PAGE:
FAIMS, a new technology that promises mass spectrometrists better detection of peptides in complex mixtures, is gaining fame. The acronym stands for high-Field Asymmetric waveform Ion Mobility Spectrometry — quite a mouthful. What it does, however, is simple: It allows only certain ions to enter the mass spectrometer, thereby reducing the background and lowering the detection limit.
FAIMS is slated to be commercialized this fall by a company called Ionalytics, based in Ottawa, Canada, which has been developing it into an ion filtering device, called Selectra. The instrument, which will cost $75,000 in the US, sits at atmospheric pressure between the ion source and the inlet to the vacuum of the mass spectrometer. It separates ions in the gas phase based on differences in their mobility when a high voltage asymmetric waveform is applied. By choosing a selecting or compensation voltage, users can choose to transmit only a subset of the ions into the mass spectrometer. In a typical proteomics experiment, scientists mainly look for multiply charged peptide ions, according to Barbara Ells, Ionalytics’ marketing and product manager. These ions can be selected using a fairly narrow range of compensation voltages: “We find that three different voltages give us quite good coverage across the multiply charged species,” she said. At the same time, researchers lose most of the singly charged ions, many of which represent background resulting, for example, from solvent species or column bleed. As a result, the multiply charged ions of interest become the dominant peaks in the spectrum, “so it’s easier for the mass spectrometer to go and pick out which ions it wants to perform MS/MS on,” Ells said. This improves their detection limit, bringing it down to high-attomole levels in some cases. Typically, the signal-to-noise ratio improves 6-12-fold, she said.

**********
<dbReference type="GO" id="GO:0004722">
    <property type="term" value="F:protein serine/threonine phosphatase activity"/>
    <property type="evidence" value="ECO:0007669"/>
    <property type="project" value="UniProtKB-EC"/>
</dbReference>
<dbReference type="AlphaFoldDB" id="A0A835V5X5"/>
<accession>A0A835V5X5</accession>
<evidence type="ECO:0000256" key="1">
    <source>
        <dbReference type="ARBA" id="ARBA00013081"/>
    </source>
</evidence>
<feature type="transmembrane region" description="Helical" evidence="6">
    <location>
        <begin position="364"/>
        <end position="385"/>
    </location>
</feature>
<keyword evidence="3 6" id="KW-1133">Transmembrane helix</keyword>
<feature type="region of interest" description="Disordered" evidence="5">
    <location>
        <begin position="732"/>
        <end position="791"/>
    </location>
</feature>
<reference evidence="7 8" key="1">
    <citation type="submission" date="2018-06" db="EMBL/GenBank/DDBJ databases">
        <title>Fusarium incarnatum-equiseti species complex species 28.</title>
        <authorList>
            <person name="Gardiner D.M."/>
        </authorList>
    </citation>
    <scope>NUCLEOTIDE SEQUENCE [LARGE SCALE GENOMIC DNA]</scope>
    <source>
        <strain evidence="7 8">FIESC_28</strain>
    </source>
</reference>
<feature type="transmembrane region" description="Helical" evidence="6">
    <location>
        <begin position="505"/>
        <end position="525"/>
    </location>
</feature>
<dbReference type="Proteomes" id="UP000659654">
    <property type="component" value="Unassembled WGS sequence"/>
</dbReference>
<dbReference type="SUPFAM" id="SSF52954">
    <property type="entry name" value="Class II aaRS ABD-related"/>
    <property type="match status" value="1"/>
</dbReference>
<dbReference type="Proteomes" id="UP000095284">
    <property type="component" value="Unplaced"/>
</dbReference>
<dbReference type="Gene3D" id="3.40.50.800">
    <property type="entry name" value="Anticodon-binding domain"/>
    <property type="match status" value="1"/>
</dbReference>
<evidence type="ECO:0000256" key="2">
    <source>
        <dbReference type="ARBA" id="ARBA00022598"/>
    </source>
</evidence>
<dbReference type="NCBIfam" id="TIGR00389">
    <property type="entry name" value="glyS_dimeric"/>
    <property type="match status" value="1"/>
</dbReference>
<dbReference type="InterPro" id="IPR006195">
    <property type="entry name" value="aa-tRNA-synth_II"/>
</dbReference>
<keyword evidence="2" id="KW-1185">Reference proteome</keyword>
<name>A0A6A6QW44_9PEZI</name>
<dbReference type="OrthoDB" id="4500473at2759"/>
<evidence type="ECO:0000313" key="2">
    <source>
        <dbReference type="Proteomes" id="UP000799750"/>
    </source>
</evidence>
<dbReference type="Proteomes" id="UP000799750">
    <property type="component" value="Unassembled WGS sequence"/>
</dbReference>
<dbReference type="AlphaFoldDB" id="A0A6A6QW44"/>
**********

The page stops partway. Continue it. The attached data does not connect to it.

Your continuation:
Besides removing noise, FAIMS can sometimes even enhance the signal, depending on the ion: The inlet of the instrument, since it operates at atmospheric pressure, is bigger than the inlet to the mass spectrometer, “so we can sample more of the electrospray plume,” and transmit the ions efficiently, said Ells.
So will proteomics researchers seek out FAIMS? “At this point, I am guardedly optimistic about FAIMS and its various potential applications in proteomics,” commented Richard Smith from PNNL in an e-mail message. Its main attraction, he said, is that separation in the gas phase is much faster than in liquids or gels. “This potentially provides a significant increase in throughput for those of us interested in comprehensive proteomics studies.” In addition, FAIMS might also be able to speed up, or make more sensitive, targeted analyses of subproteomes such as phosphorylated proteins, he added.
Caprion Pharmaceuticals has been an alpha-tester for Ionalytics, using the instrument in nano-LC/MS experiments. “What’s possible is to identify things that are below the [usual] threshold of detection, and be able to identify them unambiguously,” said Pierre Thibault, Caprion’s director of protein analysis. The technology is compatible with the time constraints of LC/MS, he said: “Because the peaks are typically 30-40 seconds wide, you can integrate three compensating voltages of three seconds each and still have 10-15 datapoints.”
At the moment, Ionalytics has only developed FAIMS for electrospray mass spectrometry, but MALDI “is down the road for sure,” Ells said. Last week, Ionalytics announced an OEM agreement with Waters, under which Waters will be selling, distributing, and supporting Selectra starting this fall, initially for its Q-Tof micro, Q-Tof Ultima, and Q-Tof API-US instruments. “We are speaking with the other vendors” about similar agreements, said Ells.
Ionalytics will also be providing Selectra for Applied Biosystem’s API 3,000 mass spectrometer and, later this fall, for Thermo Electron’s ion trap. The instrument has so far also been tested by MDS Pharma Services, several mass spec vendors, as well as a number of government and academic labs both in Canada and the US. Ionalytics was founded in the fall of 2001 as a spinoff from the National Research Council of Canada, where Roger Guevremont, the company’s CSO, developed FAIMS — originally invented 20 years ago in Russia — for mass spectrometry applications. The 15-person company raised CA$2 million ($US 1.5 million) in a first round and CA$4.5 million ($3.4 million) in a second round of venture capital funding, led by Genesys Capital.